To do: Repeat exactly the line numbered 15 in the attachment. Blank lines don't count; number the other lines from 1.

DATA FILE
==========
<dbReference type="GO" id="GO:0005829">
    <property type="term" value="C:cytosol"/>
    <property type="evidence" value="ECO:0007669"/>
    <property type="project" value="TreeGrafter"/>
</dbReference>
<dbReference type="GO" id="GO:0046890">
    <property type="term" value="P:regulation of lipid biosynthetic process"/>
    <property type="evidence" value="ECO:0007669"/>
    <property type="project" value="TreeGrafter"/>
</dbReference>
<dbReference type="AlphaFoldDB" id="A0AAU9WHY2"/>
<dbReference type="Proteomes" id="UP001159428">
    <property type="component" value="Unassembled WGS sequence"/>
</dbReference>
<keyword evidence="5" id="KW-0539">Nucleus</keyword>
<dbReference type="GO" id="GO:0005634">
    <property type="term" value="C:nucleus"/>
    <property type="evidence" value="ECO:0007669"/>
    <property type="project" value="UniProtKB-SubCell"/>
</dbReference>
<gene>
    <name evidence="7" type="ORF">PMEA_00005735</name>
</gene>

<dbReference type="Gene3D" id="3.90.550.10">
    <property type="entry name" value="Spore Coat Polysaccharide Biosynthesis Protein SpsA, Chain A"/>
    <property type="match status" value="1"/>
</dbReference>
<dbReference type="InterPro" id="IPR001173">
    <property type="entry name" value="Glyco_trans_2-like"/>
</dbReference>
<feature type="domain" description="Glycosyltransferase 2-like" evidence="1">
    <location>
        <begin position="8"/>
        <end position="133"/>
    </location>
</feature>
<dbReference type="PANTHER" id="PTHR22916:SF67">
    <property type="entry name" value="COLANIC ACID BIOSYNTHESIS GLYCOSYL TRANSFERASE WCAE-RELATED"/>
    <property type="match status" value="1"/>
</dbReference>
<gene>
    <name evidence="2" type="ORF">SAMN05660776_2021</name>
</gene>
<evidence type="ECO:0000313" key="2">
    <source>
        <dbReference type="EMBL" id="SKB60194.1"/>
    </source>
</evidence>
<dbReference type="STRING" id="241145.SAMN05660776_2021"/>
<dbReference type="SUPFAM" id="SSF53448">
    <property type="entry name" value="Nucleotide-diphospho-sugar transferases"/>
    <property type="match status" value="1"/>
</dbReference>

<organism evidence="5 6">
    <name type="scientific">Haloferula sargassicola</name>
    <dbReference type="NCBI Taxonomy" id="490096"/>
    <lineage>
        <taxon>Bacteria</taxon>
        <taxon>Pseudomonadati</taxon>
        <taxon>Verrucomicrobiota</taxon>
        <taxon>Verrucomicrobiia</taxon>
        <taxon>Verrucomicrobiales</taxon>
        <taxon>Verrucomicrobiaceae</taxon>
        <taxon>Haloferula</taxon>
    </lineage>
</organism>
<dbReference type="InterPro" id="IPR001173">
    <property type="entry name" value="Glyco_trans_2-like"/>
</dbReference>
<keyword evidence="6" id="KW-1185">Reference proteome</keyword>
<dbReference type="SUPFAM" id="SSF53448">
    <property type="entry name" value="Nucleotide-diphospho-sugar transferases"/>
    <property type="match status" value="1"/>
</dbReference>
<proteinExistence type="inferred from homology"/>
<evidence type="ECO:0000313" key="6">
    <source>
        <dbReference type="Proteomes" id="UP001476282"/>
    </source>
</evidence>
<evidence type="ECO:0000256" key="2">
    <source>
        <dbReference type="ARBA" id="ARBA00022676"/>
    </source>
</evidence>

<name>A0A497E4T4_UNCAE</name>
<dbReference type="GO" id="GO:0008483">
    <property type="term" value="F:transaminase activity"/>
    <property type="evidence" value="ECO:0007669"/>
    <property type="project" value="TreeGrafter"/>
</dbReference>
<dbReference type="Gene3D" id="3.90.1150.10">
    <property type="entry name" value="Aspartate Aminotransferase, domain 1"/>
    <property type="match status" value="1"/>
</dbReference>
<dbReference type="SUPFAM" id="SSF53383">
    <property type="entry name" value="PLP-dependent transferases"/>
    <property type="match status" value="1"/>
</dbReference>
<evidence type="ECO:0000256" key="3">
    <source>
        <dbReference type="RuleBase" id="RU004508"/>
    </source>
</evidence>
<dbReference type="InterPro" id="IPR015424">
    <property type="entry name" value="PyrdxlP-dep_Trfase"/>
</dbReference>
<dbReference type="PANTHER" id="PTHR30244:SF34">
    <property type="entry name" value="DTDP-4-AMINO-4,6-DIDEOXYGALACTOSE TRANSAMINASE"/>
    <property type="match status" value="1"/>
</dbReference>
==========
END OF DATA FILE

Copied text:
<keyword evidence="5" id="KW-0539">Nucleus</keyword>